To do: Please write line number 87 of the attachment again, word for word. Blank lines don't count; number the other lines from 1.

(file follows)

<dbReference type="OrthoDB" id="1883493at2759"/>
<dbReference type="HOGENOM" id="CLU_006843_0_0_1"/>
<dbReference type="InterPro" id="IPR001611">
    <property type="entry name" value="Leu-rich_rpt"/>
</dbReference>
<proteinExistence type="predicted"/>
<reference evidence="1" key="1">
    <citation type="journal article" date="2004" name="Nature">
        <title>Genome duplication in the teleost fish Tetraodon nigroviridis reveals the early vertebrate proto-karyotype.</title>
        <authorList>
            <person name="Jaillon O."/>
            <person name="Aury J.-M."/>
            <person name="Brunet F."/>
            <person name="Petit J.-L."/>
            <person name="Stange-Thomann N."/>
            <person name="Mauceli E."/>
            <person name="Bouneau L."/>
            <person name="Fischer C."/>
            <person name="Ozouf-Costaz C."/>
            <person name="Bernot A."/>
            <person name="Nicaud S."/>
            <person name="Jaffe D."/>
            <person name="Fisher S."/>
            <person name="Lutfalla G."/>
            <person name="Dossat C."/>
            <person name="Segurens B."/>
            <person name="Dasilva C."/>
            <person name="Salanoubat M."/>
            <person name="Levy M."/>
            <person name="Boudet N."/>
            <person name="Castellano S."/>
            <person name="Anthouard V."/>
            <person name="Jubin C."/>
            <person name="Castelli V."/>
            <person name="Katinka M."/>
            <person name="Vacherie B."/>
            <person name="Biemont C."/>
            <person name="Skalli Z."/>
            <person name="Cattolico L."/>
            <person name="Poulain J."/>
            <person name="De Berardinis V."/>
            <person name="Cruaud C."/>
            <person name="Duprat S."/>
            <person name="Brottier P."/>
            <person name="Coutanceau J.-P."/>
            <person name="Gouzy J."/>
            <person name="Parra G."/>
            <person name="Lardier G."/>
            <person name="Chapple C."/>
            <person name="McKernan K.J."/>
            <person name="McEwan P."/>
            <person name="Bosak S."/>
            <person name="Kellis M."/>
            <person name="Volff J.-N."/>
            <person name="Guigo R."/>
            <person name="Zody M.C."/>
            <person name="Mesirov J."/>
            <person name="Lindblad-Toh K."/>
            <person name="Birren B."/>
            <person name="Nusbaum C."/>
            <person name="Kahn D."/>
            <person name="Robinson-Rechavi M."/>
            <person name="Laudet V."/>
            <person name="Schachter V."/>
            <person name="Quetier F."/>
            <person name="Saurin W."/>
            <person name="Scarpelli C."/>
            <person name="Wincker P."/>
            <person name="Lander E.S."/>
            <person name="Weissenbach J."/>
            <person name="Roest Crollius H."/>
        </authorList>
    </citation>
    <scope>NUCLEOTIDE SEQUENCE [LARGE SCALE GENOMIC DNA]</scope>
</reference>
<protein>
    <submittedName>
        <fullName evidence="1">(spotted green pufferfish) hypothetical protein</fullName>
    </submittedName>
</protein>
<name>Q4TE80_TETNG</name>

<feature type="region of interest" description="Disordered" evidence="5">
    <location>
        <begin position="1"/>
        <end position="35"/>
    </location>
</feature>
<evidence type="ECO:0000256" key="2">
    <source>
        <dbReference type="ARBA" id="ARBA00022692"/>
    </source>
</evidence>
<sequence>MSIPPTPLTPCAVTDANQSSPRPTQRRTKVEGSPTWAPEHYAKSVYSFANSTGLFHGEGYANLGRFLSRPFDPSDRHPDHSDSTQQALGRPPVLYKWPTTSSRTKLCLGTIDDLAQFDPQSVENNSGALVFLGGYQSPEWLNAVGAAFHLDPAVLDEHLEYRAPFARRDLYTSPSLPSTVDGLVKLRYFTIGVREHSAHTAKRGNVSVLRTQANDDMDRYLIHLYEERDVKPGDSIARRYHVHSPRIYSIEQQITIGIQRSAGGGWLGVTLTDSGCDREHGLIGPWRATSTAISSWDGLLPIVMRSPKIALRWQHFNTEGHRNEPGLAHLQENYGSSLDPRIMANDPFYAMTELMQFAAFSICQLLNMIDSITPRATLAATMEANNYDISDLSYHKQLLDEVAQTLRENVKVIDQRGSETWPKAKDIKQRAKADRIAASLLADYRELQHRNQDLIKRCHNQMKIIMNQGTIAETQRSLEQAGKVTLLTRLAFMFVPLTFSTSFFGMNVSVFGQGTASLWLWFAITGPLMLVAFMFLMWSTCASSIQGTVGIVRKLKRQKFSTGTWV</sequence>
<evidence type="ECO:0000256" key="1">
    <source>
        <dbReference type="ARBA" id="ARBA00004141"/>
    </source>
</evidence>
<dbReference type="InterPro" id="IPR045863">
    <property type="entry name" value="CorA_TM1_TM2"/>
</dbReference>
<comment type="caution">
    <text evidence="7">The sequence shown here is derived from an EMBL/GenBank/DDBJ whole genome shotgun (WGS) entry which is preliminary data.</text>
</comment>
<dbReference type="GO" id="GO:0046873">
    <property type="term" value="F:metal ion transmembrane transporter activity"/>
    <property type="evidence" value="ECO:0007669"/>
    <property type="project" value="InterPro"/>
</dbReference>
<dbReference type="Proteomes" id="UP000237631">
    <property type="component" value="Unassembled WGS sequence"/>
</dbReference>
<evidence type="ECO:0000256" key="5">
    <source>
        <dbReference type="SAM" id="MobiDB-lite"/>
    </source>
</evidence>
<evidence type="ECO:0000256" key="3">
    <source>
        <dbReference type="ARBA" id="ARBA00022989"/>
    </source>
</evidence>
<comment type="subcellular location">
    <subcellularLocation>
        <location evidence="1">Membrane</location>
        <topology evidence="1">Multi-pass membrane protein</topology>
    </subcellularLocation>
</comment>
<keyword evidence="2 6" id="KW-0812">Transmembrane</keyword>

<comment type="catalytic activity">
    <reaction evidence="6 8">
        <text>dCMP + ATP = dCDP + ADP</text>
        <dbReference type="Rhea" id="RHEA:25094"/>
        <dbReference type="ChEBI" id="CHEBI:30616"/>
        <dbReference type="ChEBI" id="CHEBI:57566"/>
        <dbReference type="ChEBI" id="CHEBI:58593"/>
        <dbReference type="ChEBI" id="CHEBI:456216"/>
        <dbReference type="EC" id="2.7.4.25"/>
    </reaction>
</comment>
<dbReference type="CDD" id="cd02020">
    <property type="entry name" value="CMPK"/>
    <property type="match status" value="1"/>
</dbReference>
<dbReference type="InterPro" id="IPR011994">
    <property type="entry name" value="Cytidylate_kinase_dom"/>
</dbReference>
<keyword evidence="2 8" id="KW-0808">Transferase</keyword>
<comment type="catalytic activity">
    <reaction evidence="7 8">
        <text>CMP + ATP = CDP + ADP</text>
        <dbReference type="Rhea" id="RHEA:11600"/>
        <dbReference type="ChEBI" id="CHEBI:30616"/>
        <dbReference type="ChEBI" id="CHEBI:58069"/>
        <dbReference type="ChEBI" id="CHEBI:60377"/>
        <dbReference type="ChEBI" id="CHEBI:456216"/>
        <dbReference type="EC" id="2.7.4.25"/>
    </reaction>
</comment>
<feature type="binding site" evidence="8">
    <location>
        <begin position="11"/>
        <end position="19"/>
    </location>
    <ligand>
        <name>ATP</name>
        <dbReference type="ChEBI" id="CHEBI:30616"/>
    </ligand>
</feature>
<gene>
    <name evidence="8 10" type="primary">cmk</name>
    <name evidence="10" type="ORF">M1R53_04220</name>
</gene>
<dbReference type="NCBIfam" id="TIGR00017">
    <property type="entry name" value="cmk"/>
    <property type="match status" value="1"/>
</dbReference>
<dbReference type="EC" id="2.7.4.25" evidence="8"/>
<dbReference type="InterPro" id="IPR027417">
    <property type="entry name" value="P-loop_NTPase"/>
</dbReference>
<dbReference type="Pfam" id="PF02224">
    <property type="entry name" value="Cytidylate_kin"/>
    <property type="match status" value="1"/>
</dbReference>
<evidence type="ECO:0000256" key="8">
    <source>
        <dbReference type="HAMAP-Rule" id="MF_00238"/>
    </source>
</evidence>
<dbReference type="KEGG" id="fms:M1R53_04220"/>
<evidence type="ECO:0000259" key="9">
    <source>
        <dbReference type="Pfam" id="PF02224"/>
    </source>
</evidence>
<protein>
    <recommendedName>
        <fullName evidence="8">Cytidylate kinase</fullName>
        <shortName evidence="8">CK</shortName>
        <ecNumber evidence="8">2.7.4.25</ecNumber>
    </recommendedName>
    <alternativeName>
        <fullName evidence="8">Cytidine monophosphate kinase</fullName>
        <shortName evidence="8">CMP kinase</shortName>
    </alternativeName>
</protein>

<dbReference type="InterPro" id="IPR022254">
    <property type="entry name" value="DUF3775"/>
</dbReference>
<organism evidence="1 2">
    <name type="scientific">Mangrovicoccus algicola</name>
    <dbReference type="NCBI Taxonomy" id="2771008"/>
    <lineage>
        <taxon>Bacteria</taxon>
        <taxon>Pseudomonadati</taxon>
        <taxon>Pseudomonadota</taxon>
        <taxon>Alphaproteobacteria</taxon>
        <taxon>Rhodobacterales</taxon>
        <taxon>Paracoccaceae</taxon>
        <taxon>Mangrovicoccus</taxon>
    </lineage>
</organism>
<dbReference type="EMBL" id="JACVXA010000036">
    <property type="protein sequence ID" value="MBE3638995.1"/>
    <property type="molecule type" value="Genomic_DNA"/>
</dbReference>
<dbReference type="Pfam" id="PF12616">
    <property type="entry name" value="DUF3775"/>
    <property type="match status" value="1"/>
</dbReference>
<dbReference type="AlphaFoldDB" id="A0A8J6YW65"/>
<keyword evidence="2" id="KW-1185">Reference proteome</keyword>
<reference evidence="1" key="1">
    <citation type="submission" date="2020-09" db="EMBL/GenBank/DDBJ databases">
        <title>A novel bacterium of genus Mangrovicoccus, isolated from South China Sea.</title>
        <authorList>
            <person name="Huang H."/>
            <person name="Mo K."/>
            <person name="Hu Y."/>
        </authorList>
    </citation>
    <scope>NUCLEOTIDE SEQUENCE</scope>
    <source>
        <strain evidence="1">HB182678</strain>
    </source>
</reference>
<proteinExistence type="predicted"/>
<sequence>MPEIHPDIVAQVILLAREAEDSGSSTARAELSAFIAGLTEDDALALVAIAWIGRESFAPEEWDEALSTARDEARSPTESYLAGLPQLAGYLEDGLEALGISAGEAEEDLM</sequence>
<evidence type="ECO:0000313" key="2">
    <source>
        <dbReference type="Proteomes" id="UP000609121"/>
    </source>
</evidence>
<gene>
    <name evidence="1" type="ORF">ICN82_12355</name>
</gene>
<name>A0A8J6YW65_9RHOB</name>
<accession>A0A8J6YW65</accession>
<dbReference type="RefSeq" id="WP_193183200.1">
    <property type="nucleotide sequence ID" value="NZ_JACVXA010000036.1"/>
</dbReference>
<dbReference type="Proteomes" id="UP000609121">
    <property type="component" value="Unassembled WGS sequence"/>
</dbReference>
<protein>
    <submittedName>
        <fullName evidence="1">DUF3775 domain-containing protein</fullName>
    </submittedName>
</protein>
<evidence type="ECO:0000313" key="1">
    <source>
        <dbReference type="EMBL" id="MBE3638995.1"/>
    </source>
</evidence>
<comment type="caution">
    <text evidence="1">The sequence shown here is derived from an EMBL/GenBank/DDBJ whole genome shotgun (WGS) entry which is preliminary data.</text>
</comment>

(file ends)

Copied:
</feature>